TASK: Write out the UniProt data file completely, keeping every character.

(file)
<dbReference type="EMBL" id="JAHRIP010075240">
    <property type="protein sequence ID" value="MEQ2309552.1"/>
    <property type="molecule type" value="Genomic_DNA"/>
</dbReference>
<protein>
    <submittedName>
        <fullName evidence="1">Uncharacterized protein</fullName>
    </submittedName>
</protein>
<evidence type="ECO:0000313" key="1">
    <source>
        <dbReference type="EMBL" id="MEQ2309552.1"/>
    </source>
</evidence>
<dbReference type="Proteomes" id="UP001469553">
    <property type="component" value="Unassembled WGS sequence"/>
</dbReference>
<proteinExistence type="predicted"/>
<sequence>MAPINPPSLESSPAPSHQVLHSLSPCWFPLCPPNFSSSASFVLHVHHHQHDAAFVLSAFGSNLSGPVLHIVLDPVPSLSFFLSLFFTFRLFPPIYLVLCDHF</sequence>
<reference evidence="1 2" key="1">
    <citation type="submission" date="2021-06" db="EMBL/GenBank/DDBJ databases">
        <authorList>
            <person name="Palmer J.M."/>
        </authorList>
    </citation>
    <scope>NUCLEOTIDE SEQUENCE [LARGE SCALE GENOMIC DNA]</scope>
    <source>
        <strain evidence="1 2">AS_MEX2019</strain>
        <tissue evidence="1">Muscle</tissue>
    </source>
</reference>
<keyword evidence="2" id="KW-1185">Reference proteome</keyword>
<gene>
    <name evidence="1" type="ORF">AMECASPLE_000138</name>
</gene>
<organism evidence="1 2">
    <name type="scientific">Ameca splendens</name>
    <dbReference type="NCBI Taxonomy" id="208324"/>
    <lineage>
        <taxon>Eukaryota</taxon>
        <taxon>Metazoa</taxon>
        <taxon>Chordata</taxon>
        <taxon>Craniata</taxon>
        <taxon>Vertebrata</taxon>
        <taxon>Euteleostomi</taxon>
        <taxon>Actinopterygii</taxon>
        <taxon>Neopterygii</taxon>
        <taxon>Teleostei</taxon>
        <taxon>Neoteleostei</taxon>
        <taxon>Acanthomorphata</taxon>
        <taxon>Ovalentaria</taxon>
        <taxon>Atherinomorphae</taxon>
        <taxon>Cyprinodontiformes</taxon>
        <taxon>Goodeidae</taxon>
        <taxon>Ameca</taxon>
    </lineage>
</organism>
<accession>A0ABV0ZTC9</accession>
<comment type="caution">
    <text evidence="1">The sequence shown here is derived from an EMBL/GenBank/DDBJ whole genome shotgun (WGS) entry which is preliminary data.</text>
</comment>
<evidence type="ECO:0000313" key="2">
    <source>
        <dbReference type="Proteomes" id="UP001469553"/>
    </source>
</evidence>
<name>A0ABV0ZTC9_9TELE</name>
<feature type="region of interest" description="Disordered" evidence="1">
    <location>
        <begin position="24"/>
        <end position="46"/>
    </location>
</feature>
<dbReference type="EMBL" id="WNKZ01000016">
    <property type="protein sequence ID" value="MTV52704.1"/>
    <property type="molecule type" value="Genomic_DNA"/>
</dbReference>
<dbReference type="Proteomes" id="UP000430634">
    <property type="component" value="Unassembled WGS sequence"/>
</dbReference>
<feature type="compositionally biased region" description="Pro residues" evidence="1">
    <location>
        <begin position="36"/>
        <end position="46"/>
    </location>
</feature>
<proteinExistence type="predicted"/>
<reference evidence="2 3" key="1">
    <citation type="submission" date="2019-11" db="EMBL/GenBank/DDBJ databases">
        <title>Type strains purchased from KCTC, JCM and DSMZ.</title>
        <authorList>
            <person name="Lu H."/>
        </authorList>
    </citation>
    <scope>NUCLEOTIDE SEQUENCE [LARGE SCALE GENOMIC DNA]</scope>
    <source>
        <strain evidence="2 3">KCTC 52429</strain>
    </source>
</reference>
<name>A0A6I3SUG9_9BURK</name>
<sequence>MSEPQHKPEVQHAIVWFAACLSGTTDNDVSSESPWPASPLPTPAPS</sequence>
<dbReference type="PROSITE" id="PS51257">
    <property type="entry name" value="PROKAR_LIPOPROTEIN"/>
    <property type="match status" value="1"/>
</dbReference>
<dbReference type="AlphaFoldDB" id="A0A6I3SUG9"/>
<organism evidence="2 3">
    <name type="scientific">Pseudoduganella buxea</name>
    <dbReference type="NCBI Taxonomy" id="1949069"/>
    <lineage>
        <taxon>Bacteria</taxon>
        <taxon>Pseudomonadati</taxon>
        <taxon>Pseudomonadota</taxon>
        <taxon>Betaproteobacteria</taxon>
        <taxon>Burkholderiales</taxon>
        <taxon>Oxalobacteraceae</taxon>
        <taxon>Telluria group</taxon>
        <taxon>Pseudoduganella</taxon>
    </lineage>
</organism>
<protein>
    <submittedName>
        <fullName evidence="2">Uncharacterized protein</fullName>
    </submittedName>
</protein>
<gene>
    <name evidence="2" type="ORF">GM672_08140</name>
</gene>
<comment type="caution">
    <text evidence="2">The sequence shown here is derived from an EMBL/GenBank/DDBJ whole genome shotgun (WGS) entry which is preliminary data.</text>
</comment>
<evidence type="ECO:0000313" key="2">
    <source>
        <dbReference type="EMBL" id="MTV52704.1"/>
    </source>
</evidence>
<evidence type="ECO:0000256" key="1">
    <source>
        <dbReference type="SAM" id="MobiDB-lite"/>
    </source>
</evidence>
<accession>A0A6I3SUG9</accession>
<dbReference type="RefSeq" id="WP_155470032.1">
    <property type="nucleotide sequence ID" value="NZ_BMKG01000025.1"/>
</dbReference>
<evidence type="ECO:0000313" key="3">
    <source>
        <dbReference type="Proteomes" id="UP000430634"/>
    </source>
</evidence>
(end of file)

<dbReference type="EMBL" id="JAHRIP010075240">
    <property type="protein sequence ID" value="MEQ2309552.1"/>
    <property type="molecule type" value="Genomic_DNA"/>
</dbReference>
<protein>
    <submittedName>
        <fullName evidence="1">Uncharacterized protein</fullName>
    </submittedName>
</protein>
<evidence type="ECO:0000313" key="1">
    <source>
        <dbReference type="EMBL" id="MEQ2309552.1"/>
    </source>
</evidence>
<dbReference type="Proteomes" id="UP001469553">
    <property type="component" value="Unassembled WGS sequence"/>
</dbReference>
<proteinExistence type="predicted"/>
<sequence>MAPINPPSLESSPAPSHQVLHSLSPCWFPLCPPNFSSSASFVLHVHHHQHDAAFVLSAFGSNLSGPVLHIVLDPVPSLSFFLSLFFTFRLFPPIYLVLCDHF</sequence>
<reference evidence="1 2" key="1">
    <citation type="submission" date="2021-06" db="EMBL/GenBank/DDBJ databases">
        <authorList>
            <person name="Palmer J.M."/>
        </authorList>
    </citation>
    <scope>NUCLEOTIDE SEQUENCE [LARGE SCALE GENOMIC DNA]</scope>
    <source>
        <strain evidence="1 2">AS_MEX2019</strain>
        <tissue evidence="1">Muscle</tissue>
    </source>
</reference>
<keyword evidence="2" id="KW-1185">Reference proteome</keyword>
<gene>
    <name evidence="1" type="ORF">AMECASPLE_000138</name>
</gene>
<organism evidence="1 2">
    <name type="scientific">Ameca splendens</name>
    <dbReference type="NCBI Taxonomy" id="208324"/>
    <lineage>
        <taxon>Eukaryota</taxon>
        <taxon>Metazoa</taxon>
        <taxon>Chordata</taxon>
        <taxon>Craniata</taxon>
        <taxon>Vertebrata</taxon>
        <taxon>Euteleostomi</taxon>
        <taxon>Actinopterygii</taxon>
        <taxon>Neopterygii</taxon>
        <taxon>Teleostei</taxon>
        <taxon>Neoteleostei</taxon>
        <taxon>Acanthomorphata</taxon>
        <taxon>Ovalentaria</taxon>
        <taxon>Atherinomorphae</taxon>
        <taxon>Cyprinodontiformes</taxon>
        <taxon>Goodeidae</taxon>
        <taxon>Ameca</taxon>
    </lineage>
</organism>
<accession>A0ABV0ZTC9</accession>
<comment type="caution">
    <text evidence="1">The sequence shown here is derived from an EMBL/GenBank/DDBJ whole genome shotgun (WGS) entry which is preliminary data.</text>
</comment>
<evidence type="ECO:0000313" key="2">
    <source>
        <dbReference type="Proteomes" id="UP001469553"/>
    </source>
</evidence>
<name>A0ABV0ZTC9_9TELE</name>
<feature type="region of interest" description="Disordered" evidence="1">
    <location>
        <begin position="24"/>
        <end position="46"/>
    </location>
</feature>
<dbReference type="EMBL" id="WNKZ01000016">
    <property type="protein sequence ID" value="MTV52704.1"/>
    <property type="molecule type" value="Genomic_DNA"/>
</dbReference>
<dbReference type="Proteomes" id="UP000430634">
    <property type="component" value="Unassembled WGS sequence"/>
</dbReference>
<feature type="compositionally biased region" description="Pro residues" evidence="1">
    <location>
        <begin position="36"/>
        <end position="46"/>
    </location>
</feature>
<proteinExistence type="predicted"/>
<reference evidence="2 3" key="1">
    <citation type="submission" date="2019-11" db="EMBL/GenBank/DDBJ databases">
        <title>Type strains purchased from KCTC, JCM and DSMZ.</title>
        <authorList>
            <person name="Lu H."/>
        </authorList>
    </citation>
    <scope>NUCLEOTIDE SEQUENCE [LARGE SCALE GENOMIC DNA]</scope>
    <source>
        <strain evidence="2 3">KCTC 52429</strain>
    </source>
</reference>
<name>A0A6I3SUG9_9BURK</name>
<sequence>MSEPQHKPEVQHAIVWFAACLSGTTDNDVSSESPWPASPLPTPAPS</sequence>
<dbReference type="PROSITE" id="PS51257">
    <property type="entry name" value="PROKAR_LIPOPROTEIN"/>
    <property type="match status" value="1"/>
</dbReference>
<dbReference type="AlphaFoldDB" id="A0A6I3SUG9"/>
<organism evidence="2 3">
    <name type="scientific">Pseudoduganella buxea</name>
    <dbReference type="NCBI Taxonomy" id="1949069"/>
    <lineage>
        <taxon>Bacteria</taxon>
        <taxon>Pseudomonadati</taxon>
        <taxon>Pseudomonadota</taxon>
        <taxon>Betaproteobacteria</taxon>
        <taxon>Burkholderiales</taxon>
        <taxon>Oxalobacteraceae</taxon>
        <taxon>Telluria group</taxon>
        <taxon>Pseudoduganella</taxon>
    </lineage>
</organism>
<protein>
    <submittedName>
        <fullName evidence="2">Uncharacterized protein</fullName>
    </submittedName>
</protein>
<gene>
    <name evidence="2" type="ORF">GM672_08140</name>
</gene>
<comment type="caution">
    <text evidence="2">The sequence shown here is derived from an EMBL/GenBank/DDBJ whole genome shotgun (WGS) entry which is preliminary data.</text>
</comment>
<evidence type="ECO:0000313" key="2">
    <source>
        <dbReference type="EMBL" id="MTV52704.1"/>
    </source>
</evidence>
<evidence type="ECO:0000256" key="1">
    <source>
        <dbReference type="SAM" id="MobiDB-lite"/>
    </source>
</evidence>
<accession>A0A6I3SUG9</accession>
<dbReference type="RefSeq" id="WP_155470032.1">
    <property type="nucleotide sequence ID" value="NZ_BMKG01000025.1"/>
</dbReference>
<evidence type="ECO:0000313" key="3">
    <source>
        <dbReference type="Proteomes" id="UP000430634"/>
    </source>
</evidence>